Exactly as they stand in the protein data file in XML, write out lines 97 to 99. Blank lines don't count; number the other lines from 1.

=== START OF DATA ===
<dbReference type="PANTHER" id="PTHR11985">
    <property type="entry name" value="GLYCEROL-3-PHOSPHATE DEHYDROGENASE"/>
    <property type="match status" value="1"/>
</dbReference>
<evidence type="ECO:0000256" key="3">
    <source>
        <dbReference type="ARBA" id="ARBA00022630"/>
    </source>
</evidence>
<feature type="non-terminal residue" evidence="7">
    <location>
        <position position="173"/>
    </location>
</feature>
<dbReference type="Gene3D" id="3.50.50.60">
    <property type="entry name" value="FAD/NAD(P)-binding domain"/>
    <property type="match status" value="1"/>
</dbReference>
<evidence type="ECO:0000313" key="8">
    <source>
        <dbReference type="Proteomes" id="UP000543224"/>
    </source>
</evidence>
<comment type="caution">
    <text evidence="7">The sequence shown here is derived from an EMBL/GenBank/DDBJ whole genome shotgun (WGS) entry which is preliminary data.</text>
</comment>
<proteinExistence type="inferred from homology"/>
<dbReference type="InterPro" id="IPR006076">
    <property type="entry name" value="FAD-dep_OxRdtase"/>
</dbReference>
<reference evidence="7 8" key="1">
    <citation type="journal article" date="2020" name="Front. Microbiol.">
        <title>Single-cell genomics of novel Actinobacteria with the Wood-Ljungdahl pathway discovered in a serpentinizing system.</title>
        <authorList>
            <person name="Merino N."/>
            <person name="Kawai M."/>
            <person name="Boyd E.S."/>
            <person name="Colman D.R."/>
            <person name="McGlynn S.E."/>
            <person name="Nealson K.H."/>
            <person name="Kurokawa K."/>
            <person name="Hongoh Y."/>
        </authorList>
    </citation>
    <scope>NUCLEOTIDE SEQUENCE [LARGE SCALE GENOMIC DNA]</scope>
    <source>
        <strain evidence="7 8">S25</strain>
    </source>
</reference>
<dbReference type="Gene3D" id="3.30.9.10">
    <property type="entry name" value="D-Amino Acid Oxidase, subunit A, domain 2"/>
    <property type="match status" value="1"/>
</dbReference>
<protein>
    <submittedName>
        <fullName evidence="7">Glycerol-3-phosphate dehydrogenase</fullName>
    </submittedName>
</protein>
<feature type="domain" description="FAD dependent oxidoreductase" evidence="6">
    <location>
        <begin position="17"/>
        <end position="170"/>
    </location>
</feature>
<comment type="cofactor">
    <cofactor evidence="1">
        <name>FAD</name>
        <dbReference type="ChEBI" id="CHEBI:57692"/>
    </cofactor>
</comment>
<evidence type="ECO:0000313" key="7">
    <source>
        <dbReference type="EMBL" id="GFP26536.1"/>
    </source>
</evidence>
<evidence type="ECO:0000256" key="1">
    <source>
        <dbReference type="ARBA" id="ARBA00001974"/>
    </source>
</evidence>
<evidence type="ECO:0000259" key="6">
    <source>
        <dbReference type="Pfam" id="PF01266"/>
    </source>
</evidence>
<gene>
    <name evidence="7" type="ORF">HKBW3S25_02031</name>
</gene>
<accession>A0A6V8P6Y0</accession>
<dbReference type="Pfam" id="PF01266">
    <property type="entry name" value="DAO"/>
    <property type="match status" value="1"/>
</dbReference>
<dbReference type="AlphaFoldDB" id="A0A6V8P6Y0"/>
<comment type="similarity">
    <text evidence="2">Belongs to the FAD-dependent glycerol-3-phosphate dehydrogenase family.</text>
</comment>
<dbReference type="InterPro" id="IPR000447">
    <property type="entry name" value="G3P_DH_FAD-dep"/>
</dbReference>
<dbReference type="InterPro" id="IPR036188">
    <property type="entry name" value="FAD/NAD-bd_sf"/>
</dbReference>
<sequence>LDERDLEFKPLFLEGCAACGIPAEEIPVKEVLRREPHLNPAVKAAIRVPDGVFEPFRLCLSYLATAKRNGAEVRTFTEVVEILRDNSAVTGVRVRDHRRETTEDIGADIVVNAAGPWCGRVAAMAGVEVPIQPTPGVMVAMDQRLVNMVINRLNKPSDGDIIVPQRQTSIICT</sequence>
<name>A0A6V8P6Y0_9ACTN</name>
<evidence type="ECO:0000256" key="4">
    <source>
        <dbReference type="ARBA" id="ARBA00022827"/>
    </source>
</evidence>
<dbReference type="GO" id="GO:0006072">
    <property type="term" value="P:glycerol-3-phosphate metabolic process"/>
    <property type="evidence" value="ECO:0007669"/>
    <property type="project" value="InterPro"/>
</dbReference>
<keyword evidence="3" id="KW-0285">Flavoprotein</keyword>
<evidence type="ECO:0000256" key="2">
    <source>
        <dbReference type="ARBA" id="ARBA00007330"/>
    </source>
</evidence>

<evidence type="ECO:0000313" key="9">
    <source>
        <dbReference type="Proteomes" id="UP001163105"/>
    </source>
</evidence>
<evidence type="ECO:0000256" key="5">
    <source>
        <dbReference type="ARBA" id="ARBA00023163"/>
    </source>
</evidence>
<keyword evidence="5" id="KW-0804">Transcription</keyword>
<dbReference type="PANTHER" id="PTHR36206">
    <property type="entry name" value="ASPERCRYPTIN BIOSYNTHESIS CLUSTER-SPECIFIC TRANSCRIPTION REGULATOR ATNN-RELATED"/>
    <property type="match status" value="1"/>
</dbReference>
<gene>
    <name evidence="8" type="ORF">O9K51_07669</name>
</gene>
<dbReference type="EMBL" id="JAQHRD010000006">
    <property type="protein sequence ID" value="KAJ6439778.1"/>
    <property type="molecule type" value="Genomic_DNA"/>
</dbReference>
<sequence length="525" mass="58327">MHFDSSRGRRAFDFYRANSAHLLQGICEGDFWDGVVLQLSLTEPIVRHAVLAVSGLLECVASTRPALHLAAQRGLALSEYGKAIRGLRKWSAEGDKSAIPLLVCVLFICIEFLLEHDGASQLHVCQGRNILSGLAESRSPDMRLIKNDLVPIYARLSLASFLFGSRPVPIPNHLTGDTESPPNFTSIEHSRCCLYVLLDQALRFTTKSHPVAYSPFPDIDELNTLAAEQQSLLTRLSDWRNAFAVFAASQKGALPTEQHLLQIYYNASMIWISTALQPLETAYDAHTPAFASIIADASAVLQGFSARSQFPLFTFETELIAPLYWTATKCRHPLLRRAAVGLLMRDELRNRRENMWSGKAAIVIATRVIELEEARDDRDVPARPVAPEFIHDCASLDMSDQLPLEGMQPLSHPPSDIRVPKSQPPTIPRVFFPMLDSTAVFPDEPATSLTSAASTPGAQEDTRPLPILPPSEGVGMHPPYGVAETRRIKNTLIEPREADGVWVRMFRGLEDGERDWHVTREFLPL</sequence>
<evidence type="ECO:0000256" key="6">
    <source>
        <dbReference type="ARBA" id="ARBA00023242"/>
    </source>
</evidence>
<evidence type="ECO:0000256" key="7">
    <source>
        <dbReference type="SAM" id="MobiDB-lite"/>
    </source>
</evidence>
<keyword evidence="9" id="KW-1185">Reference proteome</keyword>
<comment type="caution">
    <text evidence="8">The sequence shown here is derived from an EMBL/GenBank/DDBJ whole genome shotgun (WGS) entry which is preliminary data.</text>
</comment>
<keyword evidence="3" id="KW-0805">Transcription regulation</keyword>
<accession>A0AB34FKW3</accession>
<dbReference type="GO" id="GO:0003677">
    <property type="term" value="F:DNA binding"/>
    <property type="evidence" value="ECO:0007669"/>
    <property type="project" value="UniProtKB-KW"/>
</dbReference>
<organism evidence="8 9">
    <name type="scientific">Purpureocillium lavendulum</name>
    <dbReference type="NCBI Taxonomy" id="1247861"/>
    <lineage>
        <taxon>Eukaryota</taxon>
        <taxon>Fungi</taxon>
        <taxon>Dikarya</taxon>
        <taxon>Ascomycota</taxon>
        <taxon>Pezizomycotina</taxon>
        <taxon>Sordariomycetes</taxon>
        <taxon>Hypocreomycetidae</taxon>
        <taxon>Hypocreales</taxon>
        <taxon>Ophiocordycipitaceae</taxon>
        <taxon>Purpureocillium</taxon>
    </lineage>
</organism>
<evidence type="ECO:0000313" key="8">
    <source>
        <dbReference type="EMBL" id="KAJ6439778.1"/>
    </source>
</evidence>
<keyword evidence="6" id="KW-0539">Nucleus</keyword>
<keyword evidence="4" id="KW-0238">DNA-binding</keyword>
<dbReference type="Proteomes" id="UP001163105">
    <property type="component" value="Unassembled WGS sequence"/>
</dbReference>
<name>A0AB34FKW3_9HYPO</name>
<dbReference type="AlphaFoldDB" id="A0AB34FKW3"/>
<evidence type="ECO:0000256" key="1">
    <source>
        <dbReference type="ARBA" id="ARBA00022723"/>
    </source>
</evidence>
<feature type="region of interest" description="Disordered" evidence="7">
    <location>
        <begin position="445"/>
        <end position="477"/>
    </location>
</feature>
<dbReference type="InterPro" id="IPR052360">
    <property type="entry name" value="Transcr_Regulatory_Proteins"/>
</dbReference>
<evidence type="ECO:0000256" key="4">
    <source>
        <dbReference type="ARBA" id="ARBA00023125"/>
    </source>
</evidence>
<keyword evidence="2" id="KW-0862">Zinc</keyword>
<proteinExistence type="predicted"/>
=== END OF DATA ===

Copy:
</comment>
<dbReference type="InterPro" id="IPR000447">
    <property type="entry name" value="G3P_DH_FAD-dep"/>